Top 6 Pitfalls to Avoid for Self-Employed Taxes

self-employed taxes: 6 pitfalls to avoid

It’s that time of year: we’re officially in the middle of tax season. For the eager few, you may have already received your refund, but for many others, you’re already thinking about filing an extension for your self-employed taxes.

If you’re in the latter group, fear not. We’ve helped hundreds of small business owners file their taxes and have seen it all. Our best advice for the self-employed? Be sure to avoid these six common tax mistakes to help you save on self-employed taxes, penalties, and time—especially if you’re audited.

1.    Not paying estimates

“How much will I get back?” is a common question I get from clients. If they had withholding on a W2 or made estimates throughout the year, this is a valid question. If they had income and no withholding and made no estimates, then a more likely question is “Did I set enough aside to cover my taxes?”

So what are tax estimates? If you’re self-employed, you generally need to make estimated tax payments. And it’s important to be aware of the quarterly income tax estimates you should make for both federal and—for most of you—state income tax. These are generally due April, June, September, and January 15th. The idea is to pay about a quarter of the taxes you owe based on last year’s net income on a quarterly basis to avoid penalties.

Check your 1040-ES on your prior year return for your federal income tax estimate—it may even already have the numbers filled out. However, if you made less than last year, you may want to work with a pro to calculate a lower estimate. If you made more, you’ll want to be sure to avoid #2.

2.    Not setting aside 30% of your net income

A good rule of thumb is to set aside 30% of your net income for income taxes, including self-employment tax. If you live in a state like New York or California, that number may be closer to 40%. Even if you’re making your estimates by using the vouchers and instructions from last year’s filing, you may still owe more if your situation changed or you made more money this year. An excellent best practice is to look at your monthly net income (revenue minus expenses) and multiply by 30%. Put that in your separate tax savings account, and hold on to it until you file your taxes.

Pro Tip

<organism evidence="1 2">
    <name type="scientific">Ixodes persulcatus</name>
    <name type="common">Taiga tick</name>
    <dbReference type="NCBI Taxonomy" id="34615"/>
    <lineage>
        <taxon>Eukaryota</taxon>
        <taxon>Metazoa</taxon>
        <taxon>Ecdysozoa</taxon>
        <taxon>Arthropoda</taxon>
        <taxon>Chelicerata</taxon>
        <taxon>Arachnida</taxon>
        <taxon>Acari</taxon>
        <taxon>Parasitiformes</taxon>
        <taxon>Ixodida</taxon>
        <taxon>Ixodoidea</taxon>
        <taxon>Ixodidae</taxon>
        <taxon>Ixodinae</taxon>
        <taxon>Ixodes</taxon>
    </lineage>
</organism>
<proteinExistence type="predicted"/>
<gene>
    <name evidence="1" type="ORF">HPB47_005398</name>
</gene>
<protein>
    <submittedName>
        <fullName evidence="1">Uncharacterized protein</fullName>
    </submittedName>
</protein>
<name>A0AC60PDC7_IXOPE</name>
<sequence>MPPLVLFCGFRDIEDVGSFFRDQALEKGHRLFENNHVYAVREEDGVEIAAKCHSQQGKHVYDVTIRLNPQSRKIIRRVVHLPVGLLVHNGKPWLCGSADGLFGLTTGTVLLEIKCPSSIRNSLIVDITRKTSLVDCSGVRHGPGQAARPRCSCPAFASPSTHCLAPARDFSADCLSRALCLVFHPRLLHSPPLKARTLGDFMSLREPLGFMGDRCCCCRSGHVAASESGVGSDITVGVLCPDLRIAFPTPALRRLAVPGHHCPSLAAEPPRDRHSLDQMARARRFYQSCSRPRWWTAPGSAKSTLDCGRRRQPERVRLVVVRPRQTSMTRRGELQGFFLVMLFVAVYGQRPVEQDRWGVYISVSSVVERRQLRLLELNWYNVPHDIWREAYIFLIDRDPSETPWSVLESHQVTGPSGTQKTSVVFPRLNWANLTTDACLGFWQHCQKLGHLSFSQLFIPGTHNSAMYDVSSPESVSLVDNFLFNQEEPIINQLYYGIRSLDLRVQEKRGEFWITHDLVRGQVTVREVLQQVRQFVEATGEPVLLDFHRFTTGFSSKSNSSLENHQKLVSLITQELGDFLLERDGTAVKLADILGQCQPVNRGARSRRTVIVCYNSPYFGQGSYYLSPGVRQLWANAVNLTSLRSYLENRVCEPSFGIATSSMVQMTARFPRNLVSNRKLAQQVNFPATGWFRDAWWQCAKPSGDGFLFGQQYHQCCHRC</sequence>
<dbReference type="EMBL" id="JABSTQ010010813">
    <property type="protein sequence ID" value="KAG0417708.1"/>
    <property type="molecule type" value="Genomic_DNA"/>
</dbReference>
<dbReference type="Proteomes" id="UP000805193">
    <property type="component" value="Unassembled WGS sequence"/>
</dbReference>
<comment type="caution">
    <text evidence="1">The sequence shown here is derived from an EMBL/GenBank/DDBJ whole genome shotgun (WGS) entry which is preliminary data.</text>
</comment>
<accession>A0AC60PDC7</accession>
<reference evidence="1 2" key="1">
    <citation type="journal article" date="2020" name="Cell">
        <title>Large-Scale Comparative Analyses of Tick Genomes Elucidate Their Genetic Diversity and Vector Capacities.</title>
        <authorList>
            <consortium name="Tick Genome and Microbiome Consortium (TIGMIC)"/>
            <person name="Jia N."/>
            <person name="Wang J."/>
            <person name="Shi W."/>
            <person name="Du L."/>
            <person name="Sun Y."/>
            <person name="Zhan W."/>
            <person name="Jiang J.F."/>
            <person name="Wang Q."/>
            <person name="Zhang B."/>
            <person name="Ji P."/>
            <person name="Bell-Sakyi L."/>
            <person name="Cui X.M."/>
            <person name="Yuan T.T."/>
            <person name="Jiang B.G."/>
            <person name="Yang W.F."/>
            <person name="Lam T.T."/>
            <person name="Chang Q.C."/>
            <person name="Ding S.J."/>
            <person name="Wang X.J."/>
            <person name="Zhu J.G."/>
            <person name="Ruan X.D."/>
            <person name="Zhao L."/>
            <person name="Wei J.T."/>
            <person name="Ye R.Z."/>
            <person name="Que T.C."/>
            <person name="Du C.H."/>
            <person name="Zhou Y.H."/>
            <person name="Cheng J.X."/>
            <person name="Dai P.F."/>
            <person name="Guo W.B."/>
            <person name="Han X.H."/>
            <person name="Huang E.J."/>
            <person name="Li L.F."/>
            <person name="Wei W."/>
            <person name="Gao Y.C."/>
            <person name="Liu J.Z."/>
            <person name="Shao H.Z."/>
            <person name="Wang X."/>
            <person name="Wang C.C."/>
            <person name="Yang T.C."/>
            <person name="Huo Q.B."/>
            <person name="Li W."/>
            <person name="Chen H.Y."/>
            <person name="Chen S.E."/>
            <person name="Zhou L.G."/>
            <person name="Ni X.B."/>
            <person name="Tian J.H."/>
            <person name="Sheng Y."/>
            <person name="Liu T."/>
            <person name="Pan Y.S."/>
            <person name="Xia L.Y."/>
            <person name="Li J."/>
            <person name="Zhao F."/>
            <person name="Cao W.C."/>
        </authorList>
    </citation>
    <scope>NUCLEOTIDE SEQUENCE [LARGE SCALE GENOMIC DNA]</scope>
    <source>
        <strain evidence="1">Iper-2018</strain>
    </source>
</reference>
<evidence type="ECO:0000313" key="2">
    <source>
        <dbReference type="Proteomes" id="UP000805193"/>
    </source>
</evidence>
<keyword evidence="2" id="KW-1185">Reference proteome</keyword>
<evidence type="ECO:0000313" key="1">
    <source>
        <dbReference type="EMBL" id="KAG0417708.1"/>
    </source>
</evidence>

Tools like HoneyBook can help you easily track your revenue and expenses all year long.

3.    Not saving receipts for meals and travel

You don’t have to save all of your receipts in order to get your bookkeeping finished, or even do your tax return, as long as you have bank or credit card transactions to rely on. However, you do need to save receipts for meal and travel expenses over $2500. Whenever you use your business card for a meal, be sure to write on it who you were with and what the business purpose was. Then save it in a cloud-based storage solution for easy access in case you’re ever audited. The burden of proof is on you to prove to an auditor that the meal, travel, or expense was for business. Document your evidence. This also goes for ambiguous vendors on your statements like Amazon.

4.    Not tracking your miles

If you drive for your freelancing work, you are probably entitled to a deduction. Make sure you track your miles. You’ll need to know the total driven as well as the personal miles. If you’re into apps, consider using MileIQ to automatically log your miles. If you prefer a more analog approach (or just like buying moleskins), then get a little one for your console and be sure to write your starting mileage, ending mileage, date and purpose of the business trip each time you drive.

5.    Not taking deductions you’re entitled to like home office

You are entitled to legal ordinary and necessary business expenses. These may be meals or travel as well as photography equipment for a photographer or paint for a painter. When you’re thinking about what to write off, ask yourself if it is necessary to your work. Then, keep any documentation if you think it might be a gray area and ask your tax professional. Don’t be worried about getting audited if you’re not doing anything illegal and you have documentation. If you have a home office, make sure you take a picture of the space to have on hand just in case.

6.    Not having bookkeeping

Bookkeeping is the foundation of any financial decision, analysis, or tax filing. If you don’t have bookkeeping in place (I recommend QBO, Xero, or Bench.co), then you probably don’t have a reliable set of data to be making decisions and paying taxes on. This will also make it hard to calculate that 30% or 40% to set aside for income taxes. Good books make everything else in your financial life much easier. If you need to apply for a home loan, they can also serve in place of what “employed” people use, a W2. If you’re relying on Freshbooks, a smattering of receipts, or a haphazard Google doc that you neglect, it will not give you an accurate tax return. GIGO: Garbage In, Garbage Out.

How to File Self-Employed Taxes

To review, make sure you pay your estimates, set 30% of your net income aside, save your receipts for expenses over $2500, track your miles, deduct legit expenses, and have bookkeeping. If you need any help, book a call with me or send me an email at [email protected]

Want more tax tips? Get more best practices and resources from tax pros on how to file self-employed taxes.

Luke Frye

Luke Frye is a Wyoming native, Washington CPA and small business tax advisor for clients all over the U.S. He helps freelancers and self-employed creatives with compliance and planning at Timber Tax Accounting. He believes in empowerment through education and that everyone deserves a good accountant.

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